Redslob also remembers his first encounter with the telephone.  These were of the kind that were affixed to the wall and you used a crank handle to call the exchange.  Accompanying his father to the bank one day, the clerk showed the boy the new telephone and said he could make a telephone call.  Young Redslob was confused – he didn’t know anyone he could call, nor what he should say.  The clerk suggested he ring the local hotel to ask if Director Müller had arrived from Berlin.  The boy spoke into the telephone and a hotel porter told him that indeed the director had arrived.  Once outside in the street, Redslob sneaked away from his father and ran to the hotel that he had just telephoned.  It took him at least five minutes.  He was amazed at the time difference between telephoning the hotel and running to the hotel to speak to the porter in person.

His father bought him a toy telephone – two cardboard boxes joined with a piece of string.  It kept Redslob and his brother amused for hours.  They climbed up their garden trees and tried to hold a telephone conversation, but without much success of course.  Simple face-to-face conversation was much easier, he observes.  But he still enjoyed his new ‘telephone’; in common with most boys, he liked it because it was modern and technical.

April 20, 2011

An American in London

Arthur Warren.  London Days.  A Book of Reminiscences.  Little, Brown, 1920.

Arthur Warren was the long-standing London correspondent for the Boston Herald.  In 1920 he published his reminiscences, London Days, where he discussed a variety of subjects: his memories and impressions of Tennyson, Gladstone, Parnell; his struggle to become a journalist, and suchlike.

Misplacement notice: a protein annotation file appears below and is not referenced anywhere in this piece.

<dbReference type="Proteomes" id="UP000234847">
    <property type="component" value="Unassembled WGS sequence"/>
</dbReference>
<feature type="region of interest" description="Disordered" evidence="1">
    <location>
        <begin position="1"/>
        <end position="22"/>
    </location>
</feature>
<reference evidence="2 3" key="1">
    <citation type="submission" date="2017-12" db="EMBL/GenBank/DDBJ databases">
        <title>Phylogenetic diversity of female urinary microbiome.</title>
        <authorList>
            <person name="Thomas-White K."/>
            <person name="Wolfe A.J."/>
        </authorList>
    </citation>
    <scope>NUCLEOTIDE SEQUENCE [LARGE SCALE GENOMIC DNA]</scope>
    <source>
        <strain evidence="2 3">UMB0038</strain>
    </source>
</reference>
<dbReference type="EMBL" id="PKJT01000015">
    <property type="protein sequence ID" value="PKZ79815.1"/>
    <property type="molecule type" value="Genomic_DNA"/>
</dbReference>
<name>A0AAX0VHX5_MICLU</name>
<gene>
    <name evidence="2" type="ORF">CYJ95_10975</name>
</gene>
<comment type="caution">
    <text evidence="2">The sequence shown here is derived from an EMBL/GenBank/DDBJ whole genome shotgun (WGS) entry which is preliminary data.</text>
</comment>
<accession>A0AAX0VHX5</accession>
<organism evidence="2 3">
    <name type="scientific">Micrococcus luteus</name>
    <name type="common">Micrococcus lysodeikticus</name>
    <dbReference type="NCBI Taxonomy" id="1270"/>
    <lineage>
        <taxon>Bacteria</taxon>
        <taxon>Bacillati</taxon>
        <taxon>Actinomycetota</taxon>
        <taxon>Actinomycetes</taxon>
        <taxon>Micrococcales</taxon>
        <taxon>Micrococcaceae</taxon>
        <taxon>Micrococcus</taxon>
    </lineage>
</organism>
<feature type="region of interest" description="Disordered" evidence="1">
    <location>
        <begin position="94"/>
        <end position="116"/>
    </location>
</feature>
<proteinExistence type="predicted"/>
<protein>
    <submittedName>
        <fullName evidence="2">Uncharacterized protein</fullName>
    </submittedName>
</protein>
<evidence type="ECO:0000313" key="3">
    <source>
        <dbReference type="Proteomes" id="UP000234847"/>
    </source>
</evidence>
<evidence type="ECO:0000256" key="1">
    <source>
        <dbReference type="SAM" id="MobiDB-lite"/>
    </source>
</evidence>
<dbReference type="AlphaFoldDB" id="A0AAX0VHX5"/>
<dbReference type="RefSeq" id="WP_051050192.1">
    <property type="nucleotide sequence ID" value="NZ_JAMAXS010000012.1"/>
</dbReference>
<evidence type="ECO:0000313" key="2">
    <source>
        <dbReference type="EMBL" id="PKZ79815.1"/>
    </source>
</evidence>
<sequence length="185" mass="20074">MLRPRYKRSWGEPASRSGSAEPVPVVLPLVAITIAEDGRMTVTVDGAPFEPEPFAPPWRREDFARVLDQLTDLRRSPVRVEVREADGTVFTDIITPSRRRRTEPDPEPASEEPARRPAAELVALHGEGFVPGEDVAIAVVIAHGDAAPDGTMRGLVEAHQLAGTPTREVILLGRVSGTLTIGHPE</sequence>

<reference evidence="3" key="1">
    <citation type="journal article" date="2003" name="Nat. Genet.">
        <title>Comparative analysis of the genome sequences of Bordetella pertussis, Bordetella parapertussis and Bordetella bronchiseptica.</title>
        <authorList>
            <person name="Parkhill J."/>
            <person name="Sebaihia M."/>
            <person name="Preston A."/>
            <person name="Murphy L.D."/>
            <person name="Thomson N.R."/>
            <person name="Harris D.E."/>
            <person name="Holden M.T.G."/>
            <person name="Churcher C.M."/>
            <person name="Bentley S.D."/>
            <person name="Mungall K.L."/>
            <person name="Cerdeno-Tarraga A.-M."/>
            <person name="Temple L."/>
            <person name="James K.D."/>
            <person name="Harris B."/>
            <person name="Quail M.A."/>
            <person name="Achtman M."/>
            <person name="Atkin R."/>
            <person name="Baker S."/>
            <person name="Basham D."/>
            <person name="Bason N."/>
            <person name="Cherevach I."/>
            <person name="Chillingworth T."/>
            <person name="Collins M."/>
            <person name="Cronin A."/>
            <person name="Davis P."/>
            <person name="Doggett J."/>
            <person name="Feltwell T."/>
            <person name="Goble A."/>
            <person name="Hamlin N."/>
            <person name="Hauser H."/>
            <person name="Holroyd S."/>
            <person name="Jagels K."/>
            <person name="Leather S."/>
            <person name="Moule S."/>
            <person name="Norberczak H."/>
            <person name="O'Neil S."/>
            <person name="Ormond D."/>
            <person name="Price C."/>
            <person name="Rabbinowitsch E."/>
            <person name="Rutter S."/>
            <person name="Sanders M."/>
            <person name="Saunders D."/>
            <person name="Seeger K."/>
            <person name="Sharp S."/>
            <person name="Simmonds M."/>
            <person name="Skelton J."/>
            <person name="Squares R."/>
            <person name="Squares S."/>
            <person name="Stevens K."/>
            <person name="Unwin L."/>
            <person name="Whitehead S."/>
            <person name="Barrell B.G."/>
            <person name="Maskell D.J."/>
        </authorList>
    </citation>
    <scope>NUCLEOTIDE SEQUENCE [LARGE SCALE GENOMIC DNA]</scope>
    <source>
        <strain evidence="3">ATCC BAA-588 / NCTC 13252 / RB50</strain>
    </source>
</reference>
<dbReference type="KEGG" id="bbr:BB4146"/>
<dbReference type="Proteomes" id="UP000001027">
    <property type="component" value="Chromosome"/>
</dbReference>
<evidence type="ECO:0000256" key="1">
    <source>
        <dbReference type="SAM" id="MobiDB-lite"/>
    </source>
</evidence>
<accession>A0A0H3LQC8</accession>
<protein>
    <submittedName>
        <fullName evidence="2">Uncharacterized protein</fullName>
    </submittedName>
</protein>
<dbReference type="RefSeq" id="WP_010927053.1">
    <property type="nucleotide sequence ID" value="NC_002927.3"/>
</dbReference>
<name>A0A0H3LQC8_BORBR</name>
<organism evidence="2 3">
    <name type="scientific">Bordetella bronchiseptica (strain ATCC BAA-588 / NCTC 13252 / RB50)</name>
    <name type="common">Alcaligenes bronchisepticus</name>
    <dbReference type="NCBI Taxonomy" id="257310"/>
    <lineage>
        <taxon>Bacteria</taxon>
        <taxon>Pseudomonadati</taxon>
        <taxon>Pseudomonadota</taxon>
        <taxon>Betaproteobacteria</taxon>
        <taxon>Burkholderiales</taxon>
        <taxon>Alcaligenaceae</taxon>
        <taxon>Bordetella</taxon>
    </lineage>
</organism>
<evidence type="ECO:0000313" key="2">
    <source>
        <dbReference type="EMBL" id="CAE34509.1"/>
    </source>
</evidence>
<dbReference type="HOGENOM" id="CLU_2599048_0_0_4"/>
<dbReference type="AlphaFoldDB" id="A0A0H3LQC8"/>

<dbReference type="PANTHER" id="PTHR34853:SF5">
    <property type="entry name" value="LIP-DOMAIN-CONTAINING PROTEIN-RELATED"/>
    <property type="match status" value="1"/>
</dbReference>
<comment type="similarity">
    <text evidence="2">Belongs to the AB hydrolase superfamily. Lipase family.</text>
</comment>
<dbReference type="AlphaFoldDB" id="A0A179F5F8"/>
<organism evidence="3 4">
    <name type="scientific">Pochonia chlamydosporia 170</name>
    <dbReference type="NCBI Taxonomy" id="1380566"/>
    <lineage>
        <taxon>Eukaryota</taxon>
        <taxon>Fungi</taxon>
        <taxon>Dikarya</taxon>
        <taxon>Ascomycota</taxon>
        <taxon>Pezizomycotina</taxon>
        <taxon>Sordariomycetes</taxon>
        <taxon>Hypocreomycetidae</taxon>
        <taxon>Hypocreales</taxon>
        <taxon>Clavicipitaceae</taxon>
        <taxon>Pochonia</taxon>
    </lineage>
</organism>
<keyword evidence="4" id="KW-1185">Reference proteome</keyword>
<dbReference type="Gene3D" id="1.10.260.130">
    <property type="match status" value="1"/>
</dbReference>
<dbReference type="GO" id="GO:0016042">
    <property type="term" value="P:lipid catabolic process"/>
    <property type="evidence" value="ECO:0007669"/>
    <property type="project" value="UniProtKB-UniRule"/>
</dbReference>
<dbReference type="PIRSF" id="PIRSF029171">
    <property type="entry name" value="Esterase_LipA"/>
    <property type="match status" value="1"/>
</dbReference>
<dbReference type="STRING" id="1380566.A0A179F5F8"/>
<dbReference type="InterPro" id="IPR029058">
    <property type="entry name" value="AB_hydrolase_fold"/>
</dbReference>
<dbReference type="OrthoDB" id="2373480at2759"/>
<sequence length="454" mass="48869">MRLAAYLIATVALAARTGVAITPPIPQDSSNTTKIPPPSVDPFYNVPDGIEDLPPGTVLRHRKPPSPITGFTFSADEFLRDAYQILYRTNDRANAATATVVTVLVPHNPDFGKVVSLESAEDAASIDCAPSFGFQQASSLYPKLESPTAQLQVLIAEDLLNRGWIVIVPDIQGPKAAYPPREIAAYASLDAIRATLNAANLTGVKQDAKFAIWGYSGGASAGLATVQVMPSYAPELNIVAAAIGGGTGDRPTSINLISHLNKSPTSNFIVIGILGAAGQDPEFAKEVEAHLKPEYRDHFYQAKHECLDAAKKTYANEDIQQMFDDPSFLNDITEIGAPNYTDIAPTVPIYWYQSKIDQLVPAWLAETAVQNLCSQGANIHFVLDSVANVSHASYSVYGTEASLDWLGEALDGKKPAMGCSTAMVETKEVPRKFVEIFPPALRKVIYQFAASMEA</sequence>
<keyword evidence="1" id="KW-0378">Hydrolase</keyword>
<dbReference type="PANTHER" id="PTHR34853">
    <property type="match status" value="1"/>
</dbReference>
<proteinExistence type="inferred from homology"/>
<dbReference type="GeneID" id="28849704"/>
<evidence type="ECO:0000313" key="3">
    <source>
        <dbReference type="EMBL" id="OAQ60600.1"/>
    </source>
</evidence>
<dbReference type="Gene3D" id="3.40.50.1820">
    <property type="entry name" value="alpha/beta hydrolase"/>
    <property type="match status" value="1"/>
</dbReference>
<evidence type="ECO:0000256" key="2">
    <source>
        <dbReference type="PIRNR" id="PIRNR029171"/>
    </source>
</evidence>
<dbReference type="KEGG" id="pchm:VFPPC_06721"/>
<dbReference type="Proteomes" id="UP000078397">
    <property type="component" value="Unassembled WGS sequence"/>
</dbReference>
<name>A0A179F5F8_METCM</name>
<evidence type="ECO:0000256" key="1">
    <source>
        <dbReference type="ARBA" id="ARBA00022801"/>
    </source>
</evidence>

Warren first set foot in London in 1878, as a naïve 18-year-old fresh off the boat from New York.  He begins his narrative with ‘First glimpses of London’ with predictable references to Dickensian atmosphere, fog and gas lamps.  This theme continues throughout – presumably he thinks this is what his readers expect/want to read.

As you read through London Days, it soon becomes clear that Warren enjoys what I can only describe as a masochistic enjoyment of past hardships.  He maligns contemporary passengers on transatlantic voyages who enjoy on-board luxuries like deckchairs, barber shops, electric bells and good dinners.  Warren had none of these on his first Atlantic crossing, and he spent the entire voyage being seasick in his cabin.  His depiction of the austere conditions on his own ship bring to mind Ahab’s Pequod, for reasons I know not.

Another aspect of past life that he enjoyed was the absence of speedy travel.  In the days before the internal combustion engine and electricity (then the only thing electric was the telegraph), Warren enjoyed going places – slowly and leisurely – and he laments the loss of this “charm.”  “We were not in a hurry then.”  He sees the slow pace as something that made London a “more livable place.”

Strangely, one hardship of London life that he finds intolerable is the lack of heating and hot water in public and private buildings.  He finds English buildings damp and chilly, and everyone suffers from rheumatism.  American homes, on the other hand, are warm and dry.  A heated building is such an exception that the fact is advertised.  In this respect he has a point.  Many advertisements of the era for hotels, for example, stress the fact that bedrooms and public rooms are heated.  Today, this strikes us as peculiar and a modern analogous ad might read 'All rooms equipped with beds.'

He engages in the national pastime of bashing London architecture (nothing new here).  “Could anything be uglier than the National Gallery?” he asks rhetorically.  For him, “the Methodist mountain in Westminster is frozen pudding.”   

Warren demonstrates a touch of nationalistic chauvinism.  He thinks London’s buildings are the worst in Europe, apart from those in Germany.  Communications are poor, as the telephone is “almost unknown to-day” (1920) in comparison to New York’s statistics.